Stack Overflow is a community of 4.7 million programmers, just like you, helping each other.

Join them; it only takes a minute:

Sign up
Join the Stack Overflow community to:
  1. Ask programming questions
  2. Answer and help your peers
  3. Get recognized for your expertise

I wrote this function to use from an other function, checking if the output has the correct suffix. Before I use it I have two questions:

  1. Is TypeError the best exception to use in this case?

  2. Is there some built-in function I could use instead of mine?

Code:

def suffix_NameCheck(inFile):
    if os.path.splitext(inFile)[1] is None:
        raise TypeError('"%s" has not a suffix' % inFile)
    else:
        return inFile
share|improve this question
2  
I would expect from a function named xxx_check to return a boolean instead of throwing an exception. However, ValueError is a better fit for this case, I think. – khachik Dec 21 '12 at 14:48
1  
I prefer my thing-checking functions to return booleans. something like def hasSuffix(inFile): return os.path.splitext(inFile)[1] is not None. – Kevin Dec 21 '12 at 14:48
    
Suppose you find out that the file name (not the file itself! that doesn't make any sense) has a suffix (or not); now what? Why does the rest of the code care? – Karl Knechtel Dec 21 '12 at 14:49
    
Note that your condition is incorrect. The docs on splitext() say the second value in the 2-tuple will be an empty string in the case no extension was found, not None, so your condition here will always evaluate False. – Silas Ray Dec 21 '12 at 14:58
    
@KarlKnechtel I wondering that - might as well just have '.' in inFile – Jon Clements Dec 21 '12 at 14:58

There is not a built-in function that does this, because

  1. Not all file systems really use extensions.
  2. It's probably more common to just use the if statement on its own, rather than throwing it in a function.

The reason is that you're probably going to have to catch that exception somewhere (unless you intentionally want it to end the program, in which case, there's probably a better way to do it than throwing an exception, e.g. sys.exit). The code to catch the exception would be at least as involved as the code to just do the if check itself and handle it.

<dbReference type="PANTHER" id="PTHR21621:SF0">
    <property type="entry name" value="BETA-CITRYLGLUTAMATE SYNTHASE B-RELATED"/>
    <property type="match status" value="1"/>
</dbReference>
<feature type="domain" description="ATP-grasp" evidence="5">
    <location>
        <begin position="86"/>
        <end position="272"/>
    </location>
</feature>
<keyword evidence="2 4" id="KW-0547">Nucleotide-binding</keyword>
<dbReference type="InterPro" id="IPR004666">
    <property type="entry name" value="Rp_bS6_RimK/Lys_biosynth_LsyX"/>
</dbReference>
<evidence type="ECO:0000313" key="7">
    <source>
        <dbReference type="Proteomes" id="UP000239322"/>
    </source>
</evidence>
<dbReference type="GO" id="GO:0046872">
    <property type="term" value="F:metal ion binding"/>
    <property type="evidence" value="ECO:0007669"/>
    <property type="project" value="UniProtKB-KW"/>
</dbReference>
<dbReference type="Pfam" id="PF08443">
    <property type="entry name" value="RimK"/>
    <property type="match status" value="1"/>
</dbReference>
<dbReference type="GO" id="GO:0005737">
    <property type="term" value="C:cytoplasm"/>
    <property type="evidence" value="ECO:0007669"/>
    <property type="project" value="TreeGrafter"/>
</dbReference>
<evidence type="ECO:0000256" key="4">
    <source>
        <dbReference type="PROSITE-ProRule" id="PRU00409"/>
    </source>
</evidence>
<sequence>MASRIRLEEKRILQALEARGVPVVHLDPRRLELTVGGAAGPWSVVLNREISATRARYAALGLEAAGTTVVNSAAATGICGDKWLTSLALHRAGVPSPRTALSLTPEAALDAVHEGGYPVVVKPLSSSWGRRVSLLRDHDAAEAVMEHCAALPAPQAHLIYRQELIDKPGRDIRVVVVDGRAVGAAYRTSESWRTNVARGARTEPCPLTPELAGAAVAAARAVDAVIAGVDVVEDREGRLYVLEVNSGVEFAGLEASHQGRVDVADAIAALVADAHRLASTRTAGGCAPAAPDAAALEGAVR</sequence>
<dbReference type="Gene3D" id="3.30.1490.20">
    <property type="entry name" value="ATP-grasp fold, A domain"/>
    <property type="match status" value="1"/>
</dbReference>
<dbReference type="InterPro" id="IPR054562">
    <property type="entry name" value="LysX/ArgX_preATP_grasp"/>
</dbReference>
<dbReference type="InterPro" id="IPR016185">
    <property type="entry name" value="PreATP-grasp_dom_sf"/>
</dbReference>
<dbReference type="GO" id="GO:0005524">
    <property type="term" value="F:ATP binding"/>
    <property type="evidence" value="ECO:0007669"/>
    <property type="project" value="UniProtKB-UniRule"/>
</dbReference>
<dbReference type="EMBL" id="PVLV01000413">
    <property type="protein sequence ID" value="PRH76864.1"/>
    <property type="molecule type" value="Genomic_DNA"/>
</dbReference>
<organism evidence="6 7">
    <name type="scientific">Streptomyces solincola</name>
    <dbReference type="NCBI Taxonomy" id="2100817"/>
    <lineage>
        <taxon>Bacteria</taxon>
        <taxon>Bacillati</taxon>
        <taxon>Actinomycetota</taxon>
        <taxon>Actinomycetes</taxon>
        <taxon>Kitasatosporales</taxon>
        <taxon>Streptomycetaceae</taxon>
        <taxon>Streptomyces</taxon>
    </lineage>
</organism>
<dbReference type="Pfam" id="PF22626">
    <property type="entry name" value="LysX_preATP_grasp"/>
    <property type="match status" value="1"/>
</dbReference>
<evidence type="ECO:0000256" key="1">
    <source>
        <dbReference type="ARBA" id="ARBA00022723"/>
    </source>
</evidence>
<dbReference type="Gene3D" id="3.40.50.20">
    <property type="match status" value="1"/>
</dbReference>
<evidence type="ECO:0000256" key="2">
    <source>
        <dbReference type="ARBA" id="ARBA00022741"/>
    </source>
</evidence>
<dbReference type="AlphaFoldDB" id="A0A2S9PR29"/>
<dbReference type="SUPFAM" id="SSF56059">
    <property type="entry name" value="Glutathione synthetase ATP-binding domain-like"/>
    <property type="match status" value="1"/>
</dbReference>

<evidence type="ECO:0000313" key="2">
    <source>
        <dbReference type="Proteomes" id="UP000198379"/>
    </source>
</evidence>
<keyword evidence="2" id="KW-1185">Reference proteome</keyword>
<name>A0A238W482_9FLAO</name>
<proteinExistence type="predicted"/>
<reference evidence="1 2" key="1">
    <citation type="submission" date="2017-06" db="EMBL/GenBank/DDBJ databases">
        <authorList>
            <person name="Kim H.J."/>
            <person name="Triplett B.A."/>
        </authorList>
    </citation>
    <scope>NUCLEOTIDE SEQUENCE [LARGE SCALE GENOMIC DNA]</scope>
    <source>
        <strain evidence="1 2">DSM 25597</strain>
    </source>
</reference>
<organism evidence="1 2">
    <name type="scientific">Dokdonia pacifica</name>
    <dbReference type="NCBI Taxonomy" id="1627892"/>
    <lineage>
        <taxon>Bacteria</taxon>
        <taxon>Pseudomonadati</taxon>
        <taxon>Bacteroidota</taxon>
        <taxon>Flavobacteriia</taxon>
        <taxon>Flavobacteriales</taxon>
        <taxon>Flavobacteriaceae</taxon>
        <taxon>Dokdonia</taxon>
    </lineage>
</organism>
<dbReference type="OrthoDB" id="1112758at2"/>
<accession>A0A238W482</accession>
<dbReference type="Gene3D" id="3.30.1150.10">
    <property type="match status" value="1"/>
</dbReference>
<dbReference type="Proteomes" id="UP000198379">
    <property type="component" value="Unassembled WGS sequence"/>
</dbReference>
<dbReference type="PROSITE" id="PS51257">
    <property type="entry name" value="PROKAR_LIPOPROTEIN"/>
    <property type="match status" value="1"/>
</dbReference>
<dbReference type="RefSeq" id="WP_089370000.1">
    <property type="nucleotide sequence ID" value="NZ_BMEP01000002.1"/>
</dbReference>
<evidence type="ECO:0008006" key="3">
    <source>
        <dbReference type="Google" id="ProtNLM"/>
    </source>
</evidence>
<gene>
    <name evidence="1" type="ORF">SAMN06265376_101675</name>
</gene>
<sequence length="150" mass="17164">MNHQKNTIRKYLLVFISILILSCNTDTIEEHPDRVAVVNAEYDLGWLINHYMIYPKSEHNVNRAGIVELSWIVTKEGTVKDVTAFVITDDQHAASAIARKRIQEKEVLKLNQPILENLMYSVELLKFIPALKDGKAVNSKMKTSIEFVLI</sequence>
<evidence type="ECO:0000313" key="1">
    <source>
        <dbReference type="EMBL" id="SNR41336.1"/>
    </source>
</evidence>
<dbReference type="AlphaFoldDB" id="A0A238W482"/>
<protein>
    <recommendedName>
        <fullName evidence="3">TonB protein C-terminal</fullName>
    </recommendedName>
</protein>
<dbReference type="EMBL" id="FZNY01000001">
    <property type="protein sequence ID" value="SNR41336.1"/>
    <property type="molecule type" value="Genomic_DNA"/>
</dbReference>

share|improve this answer
    
Not convinced I like library functions exiting for me. At the very least, instead of sys.exit I would rather it threw a SystemExit and I can do something "a bit more controlled" higher-up should I need to. – Jon Clements Dec 21 '12 at 15:02
    
@JonClements it wasn't specified whether this was a library or part of an individual program. (Furthermore, the point was that this doesn't necessarily belong in a function in the first place.) – Amber Dec 21 '12 at 15:05
    
@Amber , thanks for help and tips. By the way is i use ex sample.jpg or sample (without suffix) the function return always inFile because os.path.splitext(inFile)[1] is "" – Gianni Spear Dec 21 '12 at 15:07
1  
@Gianni so change is None to == "" - not sure why you're insisting on checking for None if the behavior of the function is to return "". – Amber Dec 21 '12 at 15:09

I would not raise an exception from a function named suffix_NameCheck, but rather return True or False instead. The normal operation of suffix_NameCheck is not affected by wether or not there is a correct suffix on the value, it's job is to check for that suffix.

The function that uses suffix_NameCheck could still raise an exception; ValueError may be a better exception to use in that case.

share|improve this answer

I think this is more appropriately a ValueError. The problem you are attempting to report is that the user provided a file path/name argument as a string that has no file extension. That's a problem with the value of the string, not anything's type.

Other answerers have a point that this sort of functionality at first glance should really be returning a bool, but given that that use case is covered simply with bool(os.path.splitext(candidate)[1]), I think that if you really do want to raise an exception here, you are already working with a lower level function that returns a bool.

share|improve this answer

Your Answer

 
discard

By posting your answer, you agree to the privacy policy and terms of service.

Not the answer you're looking for? Browse other questions tagged or ask your own question.